After six days Jesus took Peter, James, and John his brother, and led them up a high mountain by themselves. And he was transfigured before them; his face shone like the sun and his clothes became white as light. And behold, Moses and Elijah appeared to them, conversing with him. Then Peter said to Jesus in reply, “Lord, it is good that we are here. If you wish, I will make three tents here, one for you, one for Moses, and one for Elijah.” While he was still speaking, behold, a bright cloud cast a shadow over them, then from the cloud came a voice that said, “This is my beloved Son, with whom I am well pleased; listen to him.” When the disciples heard this, they fell prostrate and were very much afraid. But Jesus came and touched them, saying, “Rise, and do not be afraid.” And when the disciples raised their eyes, they saw no one else but Jesus alone.
As they were coming down from the mountain, Jesus charged them, “Do not tell the vision to anyone until the Son of Man has been raised from the dead.”Matthew 17:1-9
When Moses came down from Mount Sinai, with the two tablets of the testimony in his hand as he came down from the mountain, Moses did not know that the skin of his face shone because he had been talking with God.Exodus 34:29 (ESV)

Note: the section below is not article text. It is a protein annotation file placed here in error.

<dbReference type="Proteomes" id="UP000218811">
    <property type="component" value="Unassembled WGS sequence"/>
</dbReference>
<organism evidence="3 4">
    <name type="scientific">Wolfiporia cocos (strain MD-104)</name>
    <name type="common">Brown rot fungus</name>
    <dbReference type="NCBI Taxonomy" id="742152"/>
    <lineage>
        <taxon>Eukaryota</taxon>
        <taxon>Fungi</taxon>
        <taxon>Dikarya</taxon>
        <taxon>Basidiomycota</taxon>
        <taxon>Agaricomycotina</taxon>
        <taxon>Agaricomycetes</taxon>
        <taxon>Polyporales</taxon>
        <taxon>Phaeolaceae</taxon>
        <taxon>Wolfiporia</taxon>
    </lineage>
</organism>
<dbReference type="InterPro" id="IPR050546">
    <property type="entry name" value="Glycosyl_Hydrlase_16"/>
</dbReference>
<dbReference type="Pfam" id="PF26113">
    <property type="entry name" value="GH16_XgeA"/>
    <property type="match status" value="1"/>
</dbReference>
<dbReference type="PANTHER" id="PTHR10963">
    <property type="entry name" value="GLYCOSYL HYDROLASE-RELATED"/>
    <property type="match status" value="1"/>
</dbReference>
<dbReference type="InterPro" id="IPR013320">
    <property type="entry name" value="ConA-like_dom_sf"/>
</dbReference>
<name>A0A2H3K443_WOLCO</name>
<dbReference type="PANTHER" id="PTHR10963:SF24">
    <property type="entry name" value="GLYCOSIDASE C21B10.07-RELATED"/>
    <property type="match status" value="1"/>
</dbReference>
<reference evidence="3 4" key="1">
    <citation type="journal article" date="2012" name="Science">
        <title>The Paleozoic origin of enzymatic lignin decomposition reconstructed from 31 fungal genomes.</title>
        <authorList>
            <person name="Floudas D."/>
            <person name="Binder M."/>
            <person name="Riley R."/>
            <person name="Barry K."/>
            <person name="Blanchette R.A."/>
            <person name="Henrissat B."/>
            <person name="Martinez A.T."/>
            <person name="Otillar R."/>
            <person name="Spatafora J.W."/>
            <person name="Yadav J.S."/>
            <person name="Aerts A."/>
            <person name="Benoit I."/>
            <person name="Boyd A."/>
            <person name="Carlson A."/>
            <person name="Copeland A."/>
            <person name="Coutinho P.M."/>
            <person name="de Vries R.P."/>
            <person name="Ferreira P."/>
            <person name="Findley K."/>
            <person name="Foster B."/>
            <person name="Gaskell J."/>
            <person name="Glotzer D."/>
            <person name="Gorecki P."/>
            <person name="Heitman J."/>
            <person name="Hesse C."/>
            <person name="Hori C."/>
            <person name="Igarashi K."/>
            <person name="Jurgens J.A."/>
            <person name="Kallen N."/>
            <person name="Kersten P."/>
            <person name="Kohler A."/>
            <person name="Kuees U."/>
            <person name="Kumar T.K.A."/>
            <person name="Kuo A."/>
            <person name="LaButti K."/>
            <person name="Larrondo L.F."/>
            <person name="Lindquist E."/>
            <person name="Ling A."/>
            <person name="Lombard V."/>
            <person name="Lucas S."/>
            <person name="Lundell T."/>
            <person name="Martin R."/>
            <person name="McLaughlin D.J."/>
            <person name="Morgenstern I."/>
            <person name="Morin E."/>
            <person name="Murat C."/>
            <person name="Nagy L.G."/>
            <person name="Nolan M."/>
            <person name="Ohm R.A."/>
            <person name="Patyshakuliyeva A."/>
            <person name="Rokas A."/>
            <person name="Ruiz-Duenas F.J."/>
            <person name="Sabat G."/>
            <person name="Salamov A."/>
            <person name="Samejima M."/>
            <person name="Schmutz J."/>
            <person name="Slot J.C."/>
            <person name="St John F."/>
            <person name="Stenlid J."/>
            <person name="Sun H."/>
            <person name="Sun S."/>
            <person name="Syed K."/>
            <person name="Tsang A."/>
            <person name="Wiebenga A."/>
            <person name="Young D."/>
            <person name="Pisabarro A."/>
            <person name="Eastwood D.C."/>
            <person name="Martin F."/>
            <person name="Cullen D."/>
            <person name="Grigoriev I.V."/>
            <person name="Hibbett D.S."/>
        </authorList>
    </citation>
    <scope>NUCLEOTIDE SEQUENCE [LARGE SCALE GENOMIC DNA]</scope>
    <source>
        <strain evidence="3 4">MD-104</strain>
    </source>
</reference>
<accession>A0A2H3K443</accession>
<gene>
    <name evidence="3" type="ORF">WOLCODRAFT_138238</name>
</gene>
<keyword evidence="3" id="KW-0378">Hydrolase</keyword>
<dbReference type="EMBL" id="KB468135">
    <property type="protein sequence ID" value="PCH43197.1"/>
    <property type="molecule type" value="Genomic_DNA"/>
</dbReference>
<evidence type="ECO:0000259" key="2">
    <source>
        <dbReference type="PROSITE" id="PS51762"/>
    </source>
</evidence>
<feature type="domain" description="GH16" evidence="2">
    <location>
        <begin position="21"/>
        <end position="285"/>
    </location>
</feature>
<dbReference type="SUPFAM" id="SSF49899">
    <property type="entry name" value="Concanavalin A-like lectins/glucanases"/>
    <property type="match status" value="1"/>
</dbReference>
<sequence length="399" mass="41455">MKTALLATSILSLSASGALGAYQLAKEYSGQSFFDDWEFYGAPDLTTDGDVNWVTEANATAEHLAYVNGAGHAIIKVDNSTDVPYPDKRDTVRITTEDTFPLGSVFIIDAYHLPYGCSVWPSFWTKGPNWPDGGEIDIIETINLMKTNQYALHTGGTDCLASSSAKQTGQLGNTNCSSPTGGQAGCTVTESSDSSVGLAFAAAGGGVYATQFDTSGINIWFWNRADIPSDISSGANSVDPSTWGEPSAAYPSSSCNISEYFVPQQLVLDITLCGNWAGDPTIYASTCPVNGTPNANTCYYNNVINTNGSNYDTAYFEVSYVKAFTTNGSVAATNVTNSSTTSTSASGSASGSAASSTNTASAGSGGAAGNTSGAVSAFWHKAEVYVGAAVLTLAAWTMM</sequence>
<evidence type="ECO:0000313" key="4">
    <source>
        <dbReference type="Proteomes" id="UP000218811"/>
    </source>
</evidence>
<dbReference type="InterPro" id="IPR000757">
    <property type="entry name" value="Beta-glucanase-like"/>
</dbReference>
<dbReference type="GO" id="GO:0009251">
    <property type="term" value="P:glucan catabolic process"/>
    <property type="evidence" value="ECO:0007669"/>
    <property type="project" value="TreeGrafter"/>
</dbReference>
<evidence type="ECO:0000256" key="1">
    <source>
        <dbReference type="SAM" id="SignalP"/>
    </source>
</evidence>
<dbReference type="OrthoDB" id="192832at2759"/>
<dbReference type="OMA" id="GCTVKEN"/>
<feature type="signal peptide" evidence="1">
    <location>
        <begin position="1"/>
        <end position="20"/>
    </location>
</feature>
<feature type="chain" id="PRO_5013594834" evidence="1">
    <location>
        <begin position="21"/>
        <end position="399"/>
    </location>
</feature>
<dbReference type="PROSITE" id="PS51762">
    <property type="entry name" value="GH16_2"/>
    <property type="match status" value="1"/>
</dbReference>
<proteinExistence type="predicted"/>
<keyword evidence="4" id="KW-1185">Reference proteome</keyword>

Horns of Light
On the Mount of Transfiguration, Jesus, like Moses on Mount Sinai, “sent out rays.” In Exodus, the Hebrew verb qaran (to send out rays) describes the skin of Moses’ face, which “shone” after his meeting with the Lord. Derived from the noun qeren, which means “horn,” the etymon denotes authority, strength, and might. In ancient cultures, animal horns served as weapons, trumpets, and regal headdresses. Reflecting an ancient mindset, the Latin Vulgate translates qaran as “horned.” See Exodus 34:29-30 below:
Cumque descenderet Moyses de monte Sinai, tenebat duas tabulas testimonii, et ignorabat quod cornuta esset facies sua ex consortio sermonis Domini. Videntes autem Aaron et filii Israel cornutam Moysi faciem, timuerunt prope accedere.
And when Moses came down from Mount Sinai, he held the two tables of the testimony, and he knew not that his face was horned from the conversation of the Lord. And Aaron and the children of Israel, seeing the face of Moses horned, were afraid to come near.
Michelangelo’s horned Moses sculpture literally portrays the Vulgate rendering. Symbolized by horns in the Hebrew Scriptures, divine power and authority radiated from Christ on the mountain as a blinding light, bright as the sun.
Transfigured in light and set ablaze,
Jesus, the new Moses, sent out rays.